Fasting Blood Glucose Levels: 100-125 mg/dL
Fasting blood glucose levels between 100 to 125 mg/dL, or 5.6 to 6.9 mmol/L, are considered elevated and are classified as outside of the normal range.
This range may indicate or lead to the onset of prediabetes, which can put you at a greater risk of developing type 2 diabetes, high blood pressure, blood lipid disorders, and other adverse conditions.
People with elevated fasting glucose levels may want to have a conversation with a doctor and dietitian or nutritionist about making lifestyle changes to stabilize their levels.
Fasting Blood Glucose Levels: 126 mg/dL or Higher
Fasting blood glucose levels of 126 mg/dL (or 7.0 mmol/L) or higher are found in individuals with type 2 diabetes. Chronically high blood sugar levels can indicate that your body has a dysfunction with regulating glucose in the bloodstream.
A high fasting glucose reading can be a result of insulin resistance, genetics, low exercise levels, or a mix of several factors. Things like getting more exercise and finding the right eating plan for your health (such as a low-carb keto diet) are just a few things that may help improve your levels.
However, to determine the causes and treatment options for your individual needs, you should consult a doctor or medical professional.
Understanding the Difference Between Mmol/L and Mg/dL
Both mg/dL and mmol/L are used to measure blood glucose levels in slightly different ways. However, the main distinction is simply in which area of the world each measurement is used.
The measurement of mmol/L measures the concentration of blood glucose, or the number of molecules, in one liter of blood. In contrast, the measurement mg/dL measures the concentration, or the ratio of the weight of blood glucose to liters.
Important Formulas to Keep in Mind
Knowing the difference between these two different measurements and how to calculate them can be important as you deepen your understanding of blood sugar levels and their effect on the body.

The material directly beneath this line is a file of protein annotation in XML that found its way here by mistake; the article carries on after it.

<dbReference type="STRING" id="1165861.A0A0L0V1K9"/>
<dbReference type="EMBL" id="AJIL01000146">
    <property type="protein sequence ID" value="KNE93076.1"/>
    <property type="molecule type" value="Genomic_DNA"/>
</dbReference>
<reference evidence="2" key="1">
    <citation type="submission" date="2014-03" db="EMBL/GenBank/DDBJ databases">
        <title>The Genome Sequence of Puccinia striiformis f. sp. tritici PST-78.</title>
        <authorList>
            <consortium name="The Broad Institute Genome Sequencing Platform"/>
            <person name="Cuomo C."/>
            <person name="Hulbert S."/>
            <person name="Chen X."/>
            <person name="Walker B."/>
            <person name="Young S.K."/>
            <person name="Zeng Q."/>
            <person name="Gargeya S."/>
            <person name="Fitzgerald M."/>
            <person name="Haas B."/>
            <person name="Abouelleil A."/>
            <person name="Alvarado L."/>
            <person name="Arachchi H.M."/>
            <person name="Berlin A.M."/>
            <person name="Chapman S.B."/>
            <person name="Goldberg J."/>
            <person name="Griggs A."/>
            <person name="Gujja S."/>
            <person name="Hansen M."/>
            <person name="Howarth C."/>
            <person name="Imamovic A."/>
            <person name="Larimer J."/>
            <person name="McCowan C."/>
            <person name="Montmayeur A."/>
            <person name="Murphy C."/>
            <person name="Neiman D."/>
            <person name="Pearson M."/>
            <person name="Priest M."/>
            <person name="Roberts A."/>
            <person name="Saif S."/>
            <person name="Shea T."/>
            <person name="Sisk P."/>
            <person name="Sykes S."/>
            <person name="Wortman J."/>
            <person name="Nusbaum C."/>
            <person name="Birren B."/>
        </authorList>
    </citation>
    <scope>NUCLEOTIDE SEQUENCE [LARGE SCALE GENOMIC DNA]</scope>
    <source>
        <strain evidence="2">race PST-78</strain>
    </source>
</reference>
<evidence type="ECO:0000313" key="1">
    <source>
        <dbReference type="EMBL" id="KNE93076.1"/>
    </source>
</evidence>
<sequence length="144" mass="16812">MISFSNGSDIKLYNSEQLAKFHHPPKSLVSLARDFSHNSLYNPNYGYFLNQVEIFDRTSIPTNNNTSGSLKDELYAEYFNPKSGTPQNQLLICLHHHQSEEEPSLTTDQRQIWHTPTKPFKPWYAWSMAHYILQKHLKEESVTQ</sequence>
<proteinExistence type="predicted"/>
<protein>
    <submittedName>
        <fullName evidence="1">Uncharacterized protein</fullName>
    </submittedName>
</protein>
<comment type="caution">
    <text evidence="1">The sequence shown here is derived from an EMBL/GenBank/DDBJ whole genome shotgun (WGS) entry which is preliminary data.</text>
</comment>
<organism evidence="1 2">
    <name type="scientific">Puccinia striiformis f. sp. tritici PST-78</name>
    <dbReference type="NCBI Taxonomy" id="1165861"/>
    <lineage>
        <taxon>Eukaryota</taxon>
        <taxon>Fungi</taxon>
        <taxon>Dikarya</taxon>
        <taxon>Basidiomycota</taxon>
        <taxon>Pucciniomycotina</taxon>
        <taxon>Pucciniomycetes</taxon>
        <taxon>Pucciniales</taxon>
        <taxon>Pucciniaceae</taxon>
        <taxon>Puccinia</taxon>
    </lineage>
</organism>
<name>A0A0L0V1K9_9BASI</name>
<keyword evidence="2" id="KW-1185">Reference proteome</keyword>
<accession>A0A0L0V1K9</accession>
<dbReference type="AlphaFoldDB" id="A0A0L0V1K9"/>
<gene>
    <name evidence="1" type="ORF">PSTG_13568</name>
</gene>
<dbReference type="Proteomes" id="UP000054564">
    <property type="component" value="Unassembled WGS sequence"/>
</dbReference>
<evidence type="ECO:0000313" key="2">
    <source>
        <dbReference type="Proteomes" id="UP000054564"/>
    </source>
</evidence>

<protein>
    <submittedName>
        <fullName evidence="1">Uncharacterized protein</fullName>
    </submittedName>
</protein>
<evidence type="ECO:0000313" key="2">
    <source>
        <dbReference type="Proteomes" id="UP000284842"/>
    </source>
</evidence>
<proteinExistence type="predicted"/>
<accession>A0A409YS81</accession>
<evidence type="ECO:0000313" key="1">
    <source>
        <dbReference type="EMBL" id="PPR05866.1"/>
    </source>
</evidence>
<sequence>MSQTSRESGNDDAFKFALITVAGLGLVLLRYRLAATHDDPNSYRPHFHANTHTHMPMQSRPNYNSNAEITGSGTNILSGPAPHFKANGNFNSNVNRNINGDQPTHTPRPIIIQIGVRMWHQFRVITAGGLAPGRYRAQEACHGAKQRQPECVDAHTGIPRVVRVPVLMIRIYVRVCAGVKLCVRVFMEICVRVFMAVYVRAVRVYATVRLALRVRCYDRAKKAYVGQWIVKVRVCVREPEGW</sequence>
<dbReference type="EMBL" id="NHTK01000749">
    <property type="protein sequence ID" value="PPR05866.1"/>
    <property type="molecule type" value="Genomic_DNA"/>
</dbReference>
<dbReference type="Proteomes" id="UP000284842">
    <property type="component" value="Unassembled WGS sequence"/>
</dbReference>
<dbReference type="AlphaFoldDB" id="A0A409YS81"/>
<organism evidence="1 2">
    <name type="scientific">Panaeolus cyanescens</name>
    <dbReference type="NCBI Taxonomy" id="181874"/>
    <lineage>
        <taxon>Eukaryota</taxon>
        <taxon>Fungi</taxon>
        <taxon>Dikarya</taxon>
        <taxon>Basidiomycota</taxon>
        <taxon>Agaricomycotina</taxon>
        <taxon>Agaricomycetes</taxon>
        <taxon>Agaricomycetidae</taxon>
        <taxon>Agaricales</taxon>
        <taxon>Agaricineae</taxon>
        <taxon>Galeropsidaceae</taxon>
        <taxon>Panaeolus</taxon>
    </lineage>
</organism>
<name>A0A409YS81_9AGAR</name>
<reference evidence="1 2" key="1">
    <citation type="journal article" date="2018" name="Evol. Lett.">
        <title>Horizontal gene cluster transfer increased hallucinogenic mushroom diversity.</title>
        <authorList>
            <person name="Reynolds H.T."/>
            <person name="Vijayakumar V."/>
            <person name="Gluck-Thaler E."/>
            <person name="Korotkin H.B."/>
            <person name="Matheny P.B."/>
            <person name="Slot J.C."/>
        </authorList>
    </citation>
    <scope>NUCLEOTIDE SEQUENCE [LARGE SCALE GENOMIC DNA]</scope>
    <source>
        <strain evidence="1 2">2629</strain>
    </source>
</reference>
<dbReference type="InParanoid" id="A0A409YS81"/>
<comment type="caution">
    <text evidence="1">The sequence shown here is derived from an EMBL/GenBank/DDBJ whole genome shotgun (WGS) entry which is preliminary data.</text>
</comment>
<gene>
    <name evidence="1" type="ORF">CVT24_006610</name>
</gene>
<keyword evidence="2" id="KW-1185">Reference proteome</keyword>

If you don’t have access to a blood sugar conversion chart, here are two simple formulas to help you switch between these two different measurement units with ease.
Formula to Calculate Mmol/L From Mg/dL
1 mmol/L of blood glucose is equivalent to 18 mg/dL of blood glucose.
So, if you're trying to calculate mmol/L from mg/dL, you can multiply the mg/dL value by 0.0555 to get the equivalent mmol/L value of blood glucose.
Here’s an Example Calculation:
105 mg/dL x 0.0555 = 5.77 mmol/LIf you recall the blood glucose ranges we discussed, this value would fall into the prediabetic range.
Formula to Calculate Mg/dL from Mmol/L
On the other hand, if you’re trying to convert from mmol/L to mg/dL, simply multiply the mmol/L number by 18.
Here’s a Sample Calculation:
4 mmol/L x 18 = 72 mg/dL blood glucose.
This value, as we discussed earlier, would fall within the normal adult range.
Engage with Your Blood Glucose Levels with Nutrisense
Your blood sugar levels can significantly impact how your body feels and functions. That’s why stable blood glucose levels can be an important factor in supporting overall wellbeing.
With Nutrisense, you’ll be able to track your blood glucose levels over time using a CGM, so you can make lifestyle choices that support healthy living.
Ready to take the first step? Start with our quiz to see how Nutrisense can support your health.